Nine of the Ten funds have negative YTD returns.  The fund that exclusively invests in Russia has a +4.36% return. This fund performed really poorly in prior years.  The YTD return on U.S. large cap stocks is around 6.0%, largely because the market has been up for the past week or so.

Can investments in emerging market ETFs provide insurance against a major downturn in the U.S. market?

 Short answer is probably not:   The downturn in emerging markets in the 2007 to 2009 crisis was larger than the downturn in large-cap U.S. stocks.

Go here for discussion of emerging market funds during the financial crisis

http://financememos.com/2018/07/23/emerging-markets-during-the-financial-crisis/

Thoughts on specific holding of emerging market funds:

Emerging market funds have some well know reputable holding and some firms with dubious reputations, and some firms with little name recognition.

The most successful holdings of the funds in this sector include: (1) Alibaba, (2) Tencent and (3) Baidu Inc.

Investors who want a taste of advanced emerging markets or China may be better off directly investing a small fraction of their wealth in these companies.

Emerging Markets During the Financial Crisis

Emerging Markets During the Financial Crisis

True or False:   During the 2007 financial crisis emerging market funds outperformed U.S. large Cap funds?

Answer:  False:

Evidence:   The chart below compares peak price in 2007 prior to stock market collapse and trough price in 2009 prior to the recovery.   The peak price for VLACX was on October 1, 2007.   The peak price of VWO, the largest emerging market fund, occurred a bit later, on October 22, 2007.   The trough price for both funds was realized on March 2, 2009.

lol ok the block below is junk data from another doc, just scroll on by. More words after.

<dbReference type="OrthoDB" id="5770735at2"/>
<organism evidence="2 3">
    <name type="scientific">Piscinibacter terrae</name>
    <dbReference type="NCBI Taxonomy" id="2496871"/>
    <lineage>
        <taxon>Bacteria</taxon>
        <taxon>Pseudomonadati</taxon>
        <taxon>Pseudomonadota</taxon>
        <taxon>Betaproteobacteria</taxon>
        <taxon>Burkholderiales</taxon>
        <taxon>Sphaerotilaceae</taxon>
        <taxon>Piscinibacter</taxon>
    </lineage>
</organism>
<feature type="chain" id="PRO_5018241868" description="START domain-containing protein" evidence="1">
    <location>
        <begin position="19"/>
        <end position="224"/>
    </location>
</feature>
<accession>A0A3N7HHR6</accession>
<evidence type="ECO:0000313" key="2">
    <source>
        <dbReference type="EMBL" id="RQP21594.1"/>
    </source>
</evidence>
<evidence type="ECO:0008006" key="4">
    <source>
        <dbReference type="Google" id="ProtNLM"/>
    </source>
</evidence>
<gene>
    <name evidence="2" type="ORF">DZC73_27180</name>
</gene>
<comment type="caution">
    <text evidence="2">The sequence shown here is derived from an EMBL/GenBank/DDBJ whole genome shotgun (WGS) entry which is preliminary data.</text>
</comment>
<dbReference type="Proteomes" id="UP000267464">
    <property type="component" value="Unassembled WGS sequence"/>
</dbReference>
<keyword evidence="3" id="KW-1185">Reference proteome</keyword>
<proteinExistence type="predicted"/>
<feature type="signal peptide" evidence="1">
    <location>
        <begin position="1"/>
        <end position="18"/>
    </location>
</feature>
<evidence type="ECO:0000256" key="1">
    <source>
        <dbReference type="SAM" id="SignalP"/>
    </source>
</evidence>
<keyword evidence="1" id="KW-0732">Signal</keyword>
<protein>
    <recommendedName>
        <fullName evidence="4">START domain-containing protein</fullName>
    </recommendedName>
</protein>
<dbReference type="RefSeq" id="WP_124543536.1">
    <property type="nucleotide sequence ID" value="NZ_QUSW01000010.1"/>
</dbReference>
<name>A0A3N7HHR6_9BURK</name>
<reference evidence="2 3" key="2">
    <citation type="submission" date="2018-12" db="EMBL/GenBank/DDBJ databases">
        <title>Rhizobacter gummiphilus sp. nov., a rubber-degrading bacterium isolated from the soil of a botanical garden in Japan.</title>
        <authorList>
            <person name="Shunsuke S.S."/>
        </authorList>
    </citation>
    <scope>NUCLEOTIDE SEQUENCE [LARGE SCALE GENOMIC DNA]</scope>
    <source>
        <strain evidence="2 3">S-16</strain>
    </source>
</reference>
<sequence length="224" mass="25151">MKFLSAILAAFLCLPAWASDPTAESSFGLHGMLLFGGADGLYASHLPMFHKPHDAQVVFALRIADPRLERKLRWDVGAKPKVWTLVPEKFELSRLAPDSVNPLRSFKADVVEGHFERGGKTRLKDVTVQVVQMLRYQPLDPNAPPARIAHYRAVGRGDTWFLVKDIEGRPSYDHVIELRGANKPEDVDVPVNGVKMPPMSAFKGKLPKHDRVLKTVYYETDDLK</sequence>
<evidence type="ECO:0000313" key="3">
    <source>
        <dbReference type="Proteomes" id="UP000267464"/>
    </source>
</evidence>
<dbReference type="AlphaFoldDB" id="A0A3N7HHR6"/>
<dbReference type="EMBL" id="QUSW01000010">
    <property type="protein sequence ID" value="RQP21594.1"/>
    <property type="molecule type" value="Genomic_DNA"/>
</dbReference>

U.S. Large Cap versus Emerging Market During the Financial Crisis
Funds Peak Before Crash in October 2007 Trough at End of Crash in March 2009 % Decline
VLACX U.S. Large Cap 28.1 12.6 55.3%
VWO Emerging Markets 57.5 19.0 67.0%

The collapse in the Vanguard emerging market fund was larger than the collapse in the Vanguard large-cap U.S. equity market.

Perhaps some other emerging market fund did better but I doubt it.

Review of Measuring Portfolio Valuation

My blogging ground to a halt the last few weeks because I was completing a paper “Measuring Portfolio Valuation. “  Will put link to paper here shortly.

My new paper looks at two issues.   The first issue involves correct and incorrect ways to measure the PE ratio of a portfolio of stocks.   The second issue involves the correct way to conduct statistical tests on valuation measures for groups of stocks.

The paper starts with a discussion of the limitations of the PE ratio, the most commonly used valuation measure for common stocks.   The PE ratio is undefined when earnings are negative and unstable when earnings are small. By contrast, the ratio of the difference between market cap and earnings to market cap (denoted (MC-E)/MC) has a clear economic meaning when earnings are negative and is not an outlier when earnings are low.  In addition, there is a one-to-one relationship between this ratio and the PE ratio.

Many investment firms use a weighted average of firm PE ratios to measure the PE ratio of their ETFs or mutual funds.   The firms often discard observations from firms with negative earnings and cap the PE ratio of firms with high PE ratios.   These methods are arbitrary and often tend to understate the valuation of stock prices relative to earnings.

The ratio of the sum of market caps of firms in a portfolio to the sum of earnings of firms in the portfolio is the correct way to measure the PE of a portfolio.   This measure of PE can include all firms even firms with negative earnings.  Moreover, small changes in earnings for firm with high PE ratio do not have a large impact on the overall portfolio PE ratio.

A second way to measure the PE ratio of a portfolio, which relies on the weighted average of the statistic ((MC-E)/MC) is presented and shown to be equivalent to the ratio of the sum of market cap to sum of earnings.   This result is motivated in the following blog post.

Two Ways to Calculate a Portfolio PE Ratio: